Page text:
Greg McNamara is launching his own art space, McNamara Art Projects, where he'll be bringing groundbreaking artworks to Hong Kong

“I want to show art you won’t see in galleries like those in Pedder Building. Cutting-edge. Daring. That’s the idea I’m going for.” Greg McNamara doesn’t waste time on pleasantries when we meet in Wong Chuk Hang on a sunny autumn afternoon. The Hong Kong-born, UK-educated art collector and entrepreneur is eager to get straight to the point. His directness is captivating, and it’s easy to see why he has developed a reputation as one of the most dynamic forces in the city’s new generation of young art professionals.

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We’re walking around a light-filled space on the second floor of a gritty warehouse building. Large paintings, miniatures and sculptures of varied sizes—the works of contemporary artists such as Japan’s Nobuyoshi Araki & Hiroshi Sugimoto, and South Korea’s Jisan Ahn—accent the different rooms.

For the past two years, this has been the office from which Greg runs his independent consultancy and curatorial platform, McNamara Art Projects. Working with property developer Hongkong Land, the 28-year-old has brought large-scale, immersive exhibitions by artists such as British sculptor Lynn Chadwick and France’s Claude and François-Xavier Lalanne to the city’s public spaces, from Landmark Atrium to the Rotunda at Exchange Square and Jardine House, to engage the art world with wider audiences.

From this month, McNamara Art Projects is taking that engagement further, transforming their Wong Chuk Hang location into an exhibition focused project space—“a destination,” Greg says, “for anyone interested in contemporary creative practices that truly push boundaries.”

From the ambitious immersive art shows he has developed to the beguiling, at times unsettling artworks on the walls when I visit, it’s evident this is not just talk. His aim with McNamara Art Projects has always been to challenge the status quo. It’s only fitting that the project space will continue to do so.

“I’ve always been drawn to art that propels viewers a bit further in the way they think or see the world,” he says, “art that’s not easy to find in Hong Kong. And I have built close, solid relationships with many international galleries that might not get the exposure they deserve here. Opening an art space felt like a natural step.”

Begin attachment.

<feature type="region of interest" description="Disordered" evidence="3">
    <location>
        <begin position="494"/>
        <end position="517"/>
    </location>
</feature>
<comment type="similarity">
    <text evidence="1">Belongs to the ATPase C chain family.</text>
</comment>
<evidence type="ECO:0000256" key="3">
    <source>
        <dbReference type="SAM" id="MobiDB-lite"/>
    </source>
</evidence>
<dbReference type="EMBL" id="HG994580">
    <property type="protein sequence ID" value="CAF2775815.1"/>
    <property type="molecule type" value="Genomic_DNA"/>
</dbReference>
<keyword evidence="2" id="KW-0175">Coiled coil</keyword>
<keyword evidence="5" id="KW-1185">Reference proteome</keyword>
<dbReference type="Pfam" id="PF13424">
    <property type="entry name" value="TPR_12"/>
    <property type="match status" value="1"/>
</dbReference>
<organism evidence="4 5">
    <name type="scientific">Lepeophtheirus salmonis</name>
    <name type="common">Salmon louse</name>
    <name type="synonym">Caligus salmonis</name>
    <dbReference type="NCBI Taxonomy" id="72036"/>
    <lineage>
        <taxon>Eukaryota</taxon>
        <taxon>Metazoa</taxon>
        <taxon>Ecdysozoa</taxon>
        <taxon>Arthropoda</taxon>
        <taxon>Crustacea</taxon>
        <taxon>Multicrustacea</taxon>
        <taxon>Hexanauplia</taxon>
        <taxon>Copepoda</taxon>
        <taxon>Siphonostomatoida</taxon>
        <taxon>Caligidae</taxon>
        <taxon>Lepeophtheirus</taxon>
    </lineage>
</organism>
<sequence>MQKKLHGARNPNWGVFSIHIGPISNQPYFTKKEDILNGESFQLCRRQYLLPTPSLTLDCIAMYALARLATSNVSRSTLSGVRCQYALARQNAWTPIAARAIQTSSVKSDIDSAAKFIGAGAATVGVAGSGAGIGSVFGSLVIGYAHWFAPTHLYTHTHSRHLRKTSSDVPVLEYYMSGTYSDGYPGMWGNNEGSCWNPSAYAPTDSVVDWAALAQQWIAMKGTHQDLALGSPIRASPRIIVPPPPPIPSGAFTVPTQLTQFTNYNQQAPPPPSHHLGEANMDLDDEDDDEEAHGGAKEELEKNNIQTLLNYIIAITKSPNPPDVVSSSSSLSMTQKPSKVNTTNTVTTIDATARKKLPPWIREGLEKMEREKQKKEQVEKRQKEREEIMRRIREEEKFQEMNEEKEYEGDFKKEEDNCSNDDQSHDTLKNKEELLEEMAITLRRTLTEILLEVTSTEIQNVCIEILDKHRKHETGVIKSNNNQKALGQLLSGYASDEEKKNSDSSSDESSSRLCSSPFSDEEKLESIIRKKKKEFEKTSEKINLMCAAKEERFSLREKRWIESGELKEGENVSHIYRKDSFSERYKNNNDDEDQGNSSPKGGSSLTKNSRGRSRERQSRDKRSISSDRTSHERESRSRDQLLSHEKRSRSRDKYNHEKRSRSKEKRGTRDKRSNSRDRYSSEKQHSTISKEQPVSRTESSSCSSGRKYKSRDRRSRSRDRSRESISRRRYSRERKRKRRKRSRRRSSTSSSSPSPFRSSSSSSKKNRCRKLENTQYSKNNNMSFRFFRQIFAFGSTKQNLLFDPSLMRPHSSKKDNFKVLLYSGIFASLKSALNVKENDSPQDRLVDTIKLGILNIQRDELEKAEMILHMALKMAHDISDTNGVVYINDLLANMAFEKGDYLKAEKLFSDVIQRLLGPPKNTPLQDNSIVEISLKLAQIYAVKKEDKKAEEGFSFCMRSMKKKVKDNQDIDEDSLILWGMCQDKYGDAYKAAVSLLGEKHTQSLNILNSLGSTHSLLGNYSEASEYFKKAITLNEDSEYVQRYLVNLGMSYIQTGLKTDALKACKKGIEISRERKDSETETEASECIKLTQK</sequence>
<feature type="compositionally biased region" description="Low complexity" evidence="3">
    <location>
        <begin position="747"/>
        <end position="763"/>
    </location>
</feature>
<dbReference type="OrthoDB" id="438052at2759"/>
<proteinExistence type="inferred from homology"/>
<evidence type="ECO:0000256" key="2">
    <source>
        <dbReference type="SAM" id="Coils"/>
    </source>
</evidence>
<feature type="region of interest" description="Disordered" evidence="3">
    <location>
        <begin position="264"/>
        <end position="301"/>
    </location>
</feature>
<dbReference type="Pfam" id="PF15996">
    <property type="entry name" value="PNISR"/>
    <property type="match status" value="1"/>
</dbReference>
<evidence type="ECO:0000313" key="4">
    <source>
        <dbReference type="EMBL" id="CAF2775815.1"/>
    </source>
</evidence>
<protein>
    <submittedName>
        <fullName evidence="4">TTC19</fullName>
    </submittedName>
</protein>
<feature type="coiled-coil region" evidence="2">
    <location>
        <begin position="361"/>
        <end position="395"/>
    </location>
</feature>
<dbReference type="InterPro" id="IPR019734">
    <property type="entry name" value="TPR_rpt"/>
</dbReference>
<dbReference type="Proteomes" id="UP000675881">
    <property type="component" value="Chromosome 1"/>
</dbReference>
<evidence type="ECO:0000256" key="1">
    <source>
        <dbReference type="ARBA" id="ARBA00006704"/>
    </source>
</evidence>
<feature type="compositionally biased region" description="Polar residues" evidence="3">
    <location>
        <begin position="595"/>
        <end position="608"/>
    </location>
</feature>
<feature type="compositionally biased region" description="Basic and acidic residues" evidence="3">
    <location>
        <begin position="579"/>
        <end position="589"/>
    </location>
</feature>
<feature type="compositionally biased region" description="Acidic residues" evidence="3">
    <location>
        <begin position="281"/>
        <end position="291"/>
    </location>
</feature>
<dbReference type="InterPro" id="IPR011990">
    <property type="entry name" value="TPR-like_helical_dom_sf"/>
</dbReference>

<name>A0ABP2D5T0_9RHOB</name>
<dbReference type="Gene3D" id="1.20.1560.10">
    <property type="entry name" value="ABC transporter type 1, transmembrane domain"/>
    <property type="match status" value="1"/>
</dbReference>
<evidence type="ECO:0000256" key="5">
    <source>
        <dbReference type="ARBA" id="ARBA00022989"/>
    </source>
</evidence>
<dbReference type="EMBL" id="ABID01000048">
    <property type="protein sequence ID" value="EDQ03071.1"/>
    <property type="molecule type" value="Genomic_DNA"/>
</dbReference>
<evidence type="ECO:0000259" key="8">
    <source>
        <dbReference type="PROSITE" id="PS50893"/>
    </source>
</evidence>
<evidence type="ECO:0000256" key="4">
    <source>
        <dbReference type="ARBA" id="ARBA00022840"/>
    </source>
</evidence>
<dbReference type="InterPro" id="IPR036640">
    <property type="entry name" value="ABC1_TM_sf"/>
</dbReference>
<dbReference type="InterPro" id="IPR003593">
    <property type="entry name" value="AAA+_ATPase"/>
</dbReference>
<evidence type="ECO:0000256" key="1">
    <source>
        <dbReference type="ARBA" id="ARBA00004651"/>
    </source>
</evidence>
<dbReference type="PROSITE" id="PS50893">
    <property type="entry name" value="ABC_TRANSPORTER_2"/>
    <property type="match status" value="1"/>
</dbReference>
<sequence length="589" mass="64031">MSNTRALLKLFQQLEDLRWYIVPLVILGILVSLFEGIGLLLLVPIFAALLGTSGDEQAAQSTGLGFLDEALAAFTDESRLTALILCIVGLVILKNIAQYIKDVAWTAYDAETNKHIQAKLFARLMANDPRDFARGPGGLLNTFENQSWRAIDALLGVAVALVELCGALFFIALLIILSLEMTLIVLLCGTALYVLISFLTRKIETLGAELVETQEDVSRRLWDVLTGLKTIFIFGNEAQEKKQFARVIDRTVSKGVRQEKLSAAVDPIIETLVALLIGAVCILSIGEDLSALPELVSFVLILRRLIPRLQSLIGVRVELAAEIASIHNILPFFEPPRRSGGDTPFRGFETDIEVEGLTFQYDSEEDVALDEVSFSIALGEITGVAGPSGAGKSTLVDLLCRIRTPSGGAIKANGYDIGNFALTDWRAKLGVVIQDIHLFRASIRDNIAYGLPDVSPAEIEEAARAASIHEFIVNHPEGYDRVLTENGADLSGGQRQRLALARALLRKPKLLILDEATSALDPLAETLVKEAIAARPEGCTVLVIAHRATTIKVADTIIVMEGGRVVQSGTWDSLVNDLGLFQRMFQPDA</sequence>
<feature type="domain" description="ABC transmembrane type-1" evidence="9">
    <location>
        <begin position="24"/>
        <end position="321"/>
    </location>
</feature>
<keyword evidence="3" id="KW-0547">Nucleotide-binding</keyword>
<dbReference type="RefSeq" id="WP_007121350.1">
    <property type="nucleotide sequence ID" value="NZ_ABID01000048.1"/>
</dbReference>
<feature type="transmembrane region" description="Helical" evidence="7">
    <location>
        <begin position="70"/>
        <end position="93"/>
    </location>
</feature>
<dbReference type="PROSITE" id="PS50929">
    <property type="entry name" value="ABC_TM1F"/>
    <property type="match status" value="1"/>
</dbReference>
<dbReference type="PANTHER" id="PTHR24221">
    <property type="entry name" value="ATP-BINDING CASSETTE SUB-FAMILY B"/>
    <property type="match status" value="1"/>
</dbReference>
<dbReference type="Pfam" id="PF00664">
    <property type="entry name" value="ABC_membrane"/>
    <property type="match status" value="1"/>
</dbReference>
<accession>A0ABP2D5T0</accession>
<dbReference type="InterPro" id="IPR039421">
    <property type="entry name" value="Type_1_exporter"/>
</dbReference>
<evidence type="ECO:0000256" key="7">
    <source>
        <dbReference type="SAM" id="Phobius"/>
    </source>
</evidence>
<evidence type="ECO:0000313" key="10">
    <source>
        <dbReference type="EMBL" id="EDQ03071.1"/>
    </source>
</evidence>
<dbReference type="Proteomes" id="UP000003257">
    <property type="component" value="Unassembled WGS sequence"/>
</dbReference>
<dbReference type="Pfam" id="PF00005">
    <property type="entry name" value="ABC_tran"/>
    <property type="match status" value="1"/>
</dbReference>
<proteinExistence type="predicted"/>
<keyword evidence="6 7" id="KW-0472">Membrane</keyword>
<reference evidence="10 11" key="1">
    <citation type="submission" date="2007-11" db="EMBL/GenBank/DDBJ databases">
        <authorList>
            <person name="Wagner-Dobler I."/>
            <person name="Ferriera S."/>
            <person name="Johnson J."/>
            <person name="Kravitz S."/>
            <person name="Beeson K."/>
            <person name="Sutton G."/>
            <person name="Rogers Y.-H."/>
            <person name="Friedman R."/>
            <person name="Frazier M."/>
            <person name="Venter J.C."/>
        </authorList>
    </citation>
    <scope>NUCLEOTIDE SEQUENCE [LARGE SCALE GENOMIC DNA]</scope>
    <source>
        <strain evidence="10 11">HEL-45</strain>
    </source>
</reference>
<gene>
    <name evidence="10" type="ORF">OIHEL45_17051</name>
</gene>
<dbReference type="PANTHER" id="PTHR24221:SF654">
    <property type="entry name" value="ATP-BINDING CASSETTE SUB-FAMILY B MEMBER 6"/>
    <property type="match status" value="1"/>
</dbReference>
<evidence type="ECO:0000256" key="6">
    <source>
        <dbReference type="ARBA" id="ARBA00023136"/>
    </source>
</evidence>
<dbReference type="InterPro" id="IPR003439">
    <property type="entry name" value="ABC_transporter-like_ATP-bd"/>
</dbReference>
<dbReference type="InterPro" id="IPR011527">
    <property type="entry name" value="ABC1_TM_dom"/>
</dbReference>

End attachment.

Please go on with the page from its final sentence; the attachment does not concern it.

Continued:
Over the next 12 months, McNamara Art Projects will bring shows from four independent galleries to Hong Kong, starting this month with works by US artist Dean Sameshima via Berlin-based Peres Projects. “Dean is a compelling artist whose paintings touch on repression, sexual freedom, death, and historical aspects surrounding the LGBTQ community,” he says. “They are haunting, defiant. I thought they would be perfect to set the tone of what I’d like to do.”

Galleria Lorcan O’Neill, one of the most renowned art names in Rome, will follow in March, during Art Basel, showcasing the works of Roman artist Gianni Politi, whose abstract paintings explore his widely varying capacities for emotional expression and the confrontation with his Italian heritage.

The shows are all different in content and media, with the only shared traits, according to the entrepreneur, being the unexpected and the avant-garde.

“I’m not interested in a white-walls gallery—you know, the typical sparse space with a sprinkling of art installed on expansive white walls, where you feel like you have to tiptoe around and whisper, and just end up standing still” he says. “I want to create a space where people can come and really be in the presence of the artworks for as long as they want, and have real conversations about it.”

Besides the exhibitions, McNamara Art Projects plans to host talks, lectures and events. Also in the pipeline is a residency programme for local and international artists. “I believe things will grow organically,” Greg says. “What most matters to me is to keep the purpose of the project space simple, but meaningful: giving Hong Kong art it actually wants and needs. It’s been a long time coming.”

Dean Sameshima’s work is at McNamara Art Project from November 3 until December 22.